My tour guide promotes the Stalin Museum as the most bizzare and exciting museum in Georgia. The museum was built four years after his death in 1957. At the bus terminal of the Georgian captial Tbilisi, the taxi drivers offer to drive me to Gori, without even asking about my destination — apparently I'm not the only tourist whom the supposed Stalin cult brings to his native town.
In the unspectacular, hot and dominated with one-storied buildings, each one resembling the other, the museum and its park are the centre of the city. Entering, I'm already greeted by a portrait of the dictator, as a group of Chinese tourists pose and smile for a photograph with Comrade Stalin.
The tour through the museum takes about two hours and shows Stalin as a young communist, a technological revolutionary and victor over Hitler, but I also see his private furniture, gifts from the state and him, and his railway car that's equipped with a bathtub and air conditioning. It's as though the aim of the exhibition is to impress the visitors with Stalin's extravagant estate, while on the side a few of his 'achievements', like the first Soviet tractor, are showcased. Nobody talks about the Great Purge that also took place in Gori.
However, my tour guide reads that the museum as been renovated and shows me Lenin's political testament, in which he warns of Stalin's thirst for power. Because the descriptions are mainly in Georgian or Russian, I don't know whether the museum has any interest to impart such information or whether it's simply not there.
After the tour, you can buy souvenirs, like a Stalin tea service or t-shirts in the gift shop. Instead, I ask the museum guide about why the museum isn't more critical. Objectivity, he says, is the reason why good as well as bad aspects of Stalin's reign must be presented. I wonder about the bad reasons. He asks me, astonished, if I hadn't seen the repression show room.
While I'm lead there I realise why the room, with its unlabelled door which looks like a janitorial closet in the imposing house, didn't catch my eye. Behind that door is a small room with a suit and a dress are mounted on the wall. "The owners of these clothes died in the Gulag," the guide tells me. "That's it?" "That's it." And I'm back in the park, in front of the museum, where Stalin's birth house stands under a pompous canopy.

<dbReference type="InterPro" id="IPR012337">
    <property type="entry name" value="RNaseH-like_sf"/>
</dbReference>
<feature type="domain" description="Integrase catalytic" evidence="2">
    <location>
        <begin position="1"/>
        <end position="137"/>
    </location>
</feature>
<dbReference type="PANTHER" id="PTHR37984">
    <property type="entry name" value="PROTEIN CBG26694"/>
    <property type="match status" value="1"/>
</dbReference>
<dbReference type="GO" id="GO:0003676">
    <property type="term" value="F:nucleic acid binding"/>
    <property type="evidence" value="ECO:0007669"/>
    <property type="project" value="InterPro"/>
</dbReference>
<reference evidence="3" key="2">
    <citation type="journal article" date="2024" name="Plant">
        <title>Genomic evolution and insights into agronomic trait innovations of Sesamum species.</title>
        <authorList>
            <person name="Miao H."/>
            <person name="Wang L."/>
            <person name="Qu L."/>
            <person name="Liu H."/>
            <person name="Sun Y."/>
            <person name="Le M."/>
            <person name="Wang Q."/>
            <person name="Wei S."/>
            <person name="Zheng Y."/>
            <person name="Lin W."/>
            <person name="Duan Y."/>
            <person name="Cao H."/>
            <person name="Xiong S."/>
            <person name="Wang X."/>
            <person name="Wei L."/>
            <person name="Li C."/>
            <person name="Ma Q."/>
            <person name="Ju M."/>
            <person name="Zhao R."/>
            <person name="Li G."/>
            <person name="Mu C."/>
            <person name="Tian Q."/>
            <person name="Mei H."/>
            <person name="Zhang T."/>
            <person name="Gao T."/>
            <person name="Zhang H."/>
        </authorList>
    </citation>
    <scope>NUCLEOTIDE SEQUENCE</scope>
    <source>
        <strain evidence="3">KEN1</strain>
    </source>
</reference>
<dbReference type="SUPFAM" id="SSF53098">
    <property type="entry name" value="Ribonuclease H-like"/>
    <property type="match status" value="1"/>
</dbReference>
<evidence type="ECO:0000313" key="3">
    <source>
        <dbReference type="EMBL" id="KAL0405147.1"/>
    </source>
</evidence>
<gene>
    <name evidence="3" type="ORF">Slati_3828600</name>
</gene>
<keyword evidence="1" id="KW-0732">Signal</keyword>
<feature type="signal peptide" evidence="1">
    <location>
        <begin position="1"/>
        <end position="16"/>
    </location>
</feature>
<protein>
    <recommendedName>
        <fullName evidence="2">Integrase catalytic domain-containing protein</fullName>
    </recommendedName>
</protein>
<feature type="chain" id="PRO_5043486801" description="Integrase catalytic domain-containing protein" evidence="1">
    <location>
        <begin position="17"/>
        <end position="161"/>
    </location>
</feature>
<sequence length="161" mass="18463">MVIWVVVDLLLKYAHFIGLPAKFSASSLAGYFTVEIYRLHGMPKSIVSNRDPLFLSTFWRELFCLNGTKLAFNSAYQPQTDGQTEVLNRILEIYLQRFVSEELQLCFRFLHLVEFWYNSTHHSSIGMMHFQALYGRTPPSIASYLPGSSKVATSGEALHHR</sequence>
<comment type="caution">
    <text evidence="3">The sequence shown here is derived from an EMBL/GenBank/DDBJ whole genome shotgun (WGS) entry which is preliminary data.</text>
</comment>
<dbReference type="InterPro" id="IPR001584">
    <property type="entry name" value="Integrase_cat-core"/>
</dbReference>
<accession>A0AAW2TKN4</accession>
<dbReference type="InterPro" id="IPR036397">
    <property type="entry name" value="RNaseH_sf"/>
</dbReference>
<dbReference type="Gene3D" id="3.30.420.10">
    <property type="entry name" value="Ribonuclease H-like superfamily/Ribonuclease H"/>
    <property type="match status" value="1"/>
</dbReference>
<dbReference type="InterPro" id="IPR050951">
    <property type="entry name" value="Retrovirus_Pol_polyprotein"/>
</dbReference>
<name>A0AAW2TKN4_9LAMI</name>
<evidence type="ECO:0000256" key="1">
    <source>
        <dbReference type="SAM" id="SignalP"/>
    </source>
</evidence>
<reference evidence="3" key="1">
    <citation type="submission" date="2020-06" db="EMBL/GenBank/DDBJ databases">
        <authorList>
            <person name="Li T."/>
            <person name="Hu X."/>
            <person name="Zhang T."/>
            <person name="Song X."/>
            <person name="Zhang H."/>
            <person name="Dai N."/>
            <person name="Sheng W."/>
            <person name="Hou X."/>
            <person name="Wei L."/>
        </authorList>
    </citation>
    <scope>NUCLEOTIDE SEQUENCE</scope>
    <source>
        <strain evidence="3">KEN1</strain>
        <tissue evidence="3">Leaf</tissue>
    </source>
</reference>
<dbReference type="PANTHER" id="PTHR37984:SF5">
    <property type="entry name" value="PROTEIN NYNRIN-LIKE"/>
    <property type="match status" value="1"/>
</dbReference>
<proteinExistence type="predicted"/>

The constant refusal of the citizens of Gori to deny the darker side of Stalin's past could by explained by the Stalin-tourism that supports the city. But not only in Gori, but in all of Georgia, the attitude towards the most famous modern Georgian is not especially critical. Between 1921 and 1941, 72,000 Georgians were shot and 200,000 more were deported. Yet the Stalin cult doesn't suit Georgia at all, where almost everyone labels themselves as anti-Soviet.
Most Georgians don't differentiate between the Russian Federation and the Russian-led Soviet Union. The most recent conflict with their big neighbour was the conflict in 2008, where Georgia lost the territory of South Ossetia, which has declared independence. The wish for complete emancipation from Moscow and national pride mark the political thinking in Georgia; Soviet nostalgia is rare.
It seems as though Stalin isn't worshipped as a politician of the USSR, but as a Georgian. This simple reason is enough to create and maintain a cult around his persona, perhaps because the Stalin era was never completely shrugged off in Georgia. In the 1990s, the country struggled with fundamental problems and there was no time to think about the past. Today, the economic situation has improved for most Georgians. This new-found prosperity also affects how history is viewed, a Georgian acquaintance tells me. Most of the Georgians under 30 find the museum in Gori as peculiar as I. "Everything in Georgia changes," she says. "Even the museum won't always be here like this."